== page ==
In trying to think about projection, I note that cleaning the fridge and trying to cut paths through the wilderness are precisely forms of projective externalization, displacing a problem with a less promising form onto a space in which ‘it’ seems more tractable. But on this occasion, at least, surely it’s not the same problem. There is just an analogy between the two problem situations. I still need to return to sorting out my book’s conceptual map. All I will have gained is a certain renewed confidence in tackling difficulty. Or, worse, a confirmation of Sartre’s dictum that ‘les choses sont contre nous’, and that sometimes they win.

I went by Bob’s and picked up the boards I had sorted out from the old building I agreed to tear down for him. I plan to make a French Country Table, 8’ x 30”, with breadboard.ends by gluing them tight onto plywood. Narrow so that you are close to people sitting opposite. Are the boards oak? Poplar? Some of each? Can a warp be flattened out with screws or glue? The classic joinery advice is to use round pegs in oval holes to hold the end pieces, so the width can ‘move’. Another nice example of strength through flexibility. Pleased to discover that the poison ivy I thought covered the building is or was largely Virginia creeper. I feared the worst. Vines of mass destruction. How can we prevent ourselves being governed by fear? Imagination is good; fearing the worst bad. How/when can we subject imagination to ‘reason’, or at least a certain reflection?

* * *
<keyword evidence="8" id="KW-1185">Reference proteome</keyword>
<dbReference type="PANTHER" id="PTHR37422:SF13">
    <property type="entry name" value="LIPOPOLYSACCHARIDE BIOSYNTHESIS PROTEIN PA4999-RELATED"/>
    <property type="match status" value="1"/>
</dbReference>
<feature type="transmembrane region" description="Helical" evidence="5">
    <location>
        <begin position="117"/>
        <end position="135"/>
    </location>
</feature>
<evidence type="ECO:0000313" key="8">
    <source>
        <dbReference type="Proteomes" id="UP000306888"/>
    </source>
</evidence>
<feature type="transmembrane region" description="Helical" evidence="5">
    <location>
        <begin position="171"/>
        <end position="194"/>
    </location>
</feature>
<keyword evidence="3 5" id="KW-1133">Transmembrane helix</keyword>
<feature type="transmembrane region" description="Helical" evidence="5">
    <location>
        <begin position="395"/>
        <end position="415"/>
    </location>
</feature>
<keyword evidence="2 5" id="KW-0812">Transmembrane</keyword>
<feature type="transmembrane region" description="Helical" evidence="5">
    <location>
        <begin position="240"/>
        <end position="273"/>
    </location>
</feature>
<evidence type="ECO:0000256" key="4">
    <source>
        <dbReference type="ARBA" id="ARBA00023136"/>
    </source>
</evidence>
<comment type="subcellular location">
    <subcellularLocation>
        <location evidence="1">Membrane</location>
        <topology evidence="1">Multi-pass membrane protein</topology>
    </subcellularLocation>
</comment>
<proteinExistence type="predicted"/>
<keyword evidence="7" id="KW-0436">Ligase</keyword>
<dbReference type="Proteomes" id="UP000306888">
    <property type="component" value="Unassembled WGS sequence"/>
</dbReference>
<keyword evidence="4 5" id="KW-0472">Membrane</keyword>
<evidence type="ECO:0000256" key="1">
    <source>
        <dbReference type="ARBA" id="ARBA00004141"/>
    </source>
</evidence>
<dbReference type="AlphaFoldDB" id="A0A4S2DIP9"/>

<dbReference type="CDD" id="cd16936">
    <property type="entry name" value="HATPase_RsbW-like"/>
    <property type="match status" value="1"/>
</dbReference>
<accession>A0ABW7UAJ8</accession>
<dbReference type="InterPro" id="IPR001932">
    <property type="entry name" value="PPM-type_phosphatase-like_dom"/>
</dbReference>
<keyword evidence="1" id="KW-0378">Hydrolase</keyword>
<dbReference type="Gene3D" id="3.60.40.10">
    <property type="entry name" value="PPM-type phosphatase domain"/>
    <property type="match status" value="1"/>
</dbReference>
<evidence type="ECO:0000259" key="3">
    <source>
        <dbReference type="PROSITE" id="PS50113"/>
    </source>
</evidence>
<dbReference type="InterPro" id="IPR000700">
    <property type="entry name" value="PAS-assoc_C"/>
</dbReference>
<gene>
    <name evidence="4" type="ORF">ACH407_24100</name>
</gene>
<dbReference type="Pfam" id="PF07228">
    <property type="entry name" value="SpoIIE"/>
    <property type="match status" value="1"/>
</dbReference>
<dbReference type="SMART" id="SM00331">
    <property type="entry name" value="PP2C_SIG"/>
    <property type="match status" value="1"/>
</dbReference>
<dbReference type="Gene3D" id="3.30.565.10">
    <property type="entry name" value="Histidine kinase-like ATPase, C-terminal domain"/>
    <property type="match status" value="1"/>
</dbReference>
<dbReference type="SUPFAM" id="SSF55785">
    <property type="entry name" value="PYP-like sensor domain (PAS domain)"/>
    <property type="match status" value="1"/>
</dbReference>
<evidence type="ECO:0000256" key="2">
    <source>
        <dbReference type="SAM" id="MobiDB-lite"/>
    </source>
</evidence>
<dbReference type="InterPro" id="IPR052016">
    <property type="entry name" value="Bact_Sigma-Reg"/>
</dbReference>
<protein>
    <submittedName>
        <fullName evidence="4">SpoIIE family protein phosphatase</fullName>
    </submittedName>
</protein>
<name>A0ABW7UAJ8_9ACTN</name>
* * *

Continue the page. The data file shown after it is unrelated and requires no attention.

Friday, September 26, 2008

Reigning cats and dogs

Joe leaves a note. His truck is sick, he is out-of-town, and can I feed Buddy and the cats? Buddy's trough is full, but he starts eating when I arrive. Do some eat because they are lonely, and others cannot eat when they feel lonely? Or is Buddy eating in front of me just to show willing? Joe has left him table scraps (on top of regular biscuit chow) - against all vets recommendations - is Buddy trying to tell me he is OK with that? I get to the cats. Again full bowls. And a big surprise - five tiny kittens - two ginger and three blue/grey. All perfect miniatures, with sparkly heads. Unlike their parents they let me handle them. Should I break the feral cycle by doing this everyday. Should I have them all vetted? (This would make them expensive coyote breakfast.) Or should I take a ginger one for Berserker to play with? In memory of Tigger at 2 Emscote Rd? I feed Angie's three Heflingers their own special mix. Plus half a pear each. They take the fruit with their big rubber lips. Do they know to avoid using their teeth, or is that just good luck every time?

I drive on with my 4x4, and take a tour of the estate. Much to do if I want to host a sculpture competition[exhibition etc next summer/fall. To begin with, maintain all trails, and map the whole area, with names. How to invent names? I could draw on a literary model (Tigger was lifted from W the Pooh). Or wait for memories and associations to arise. Or?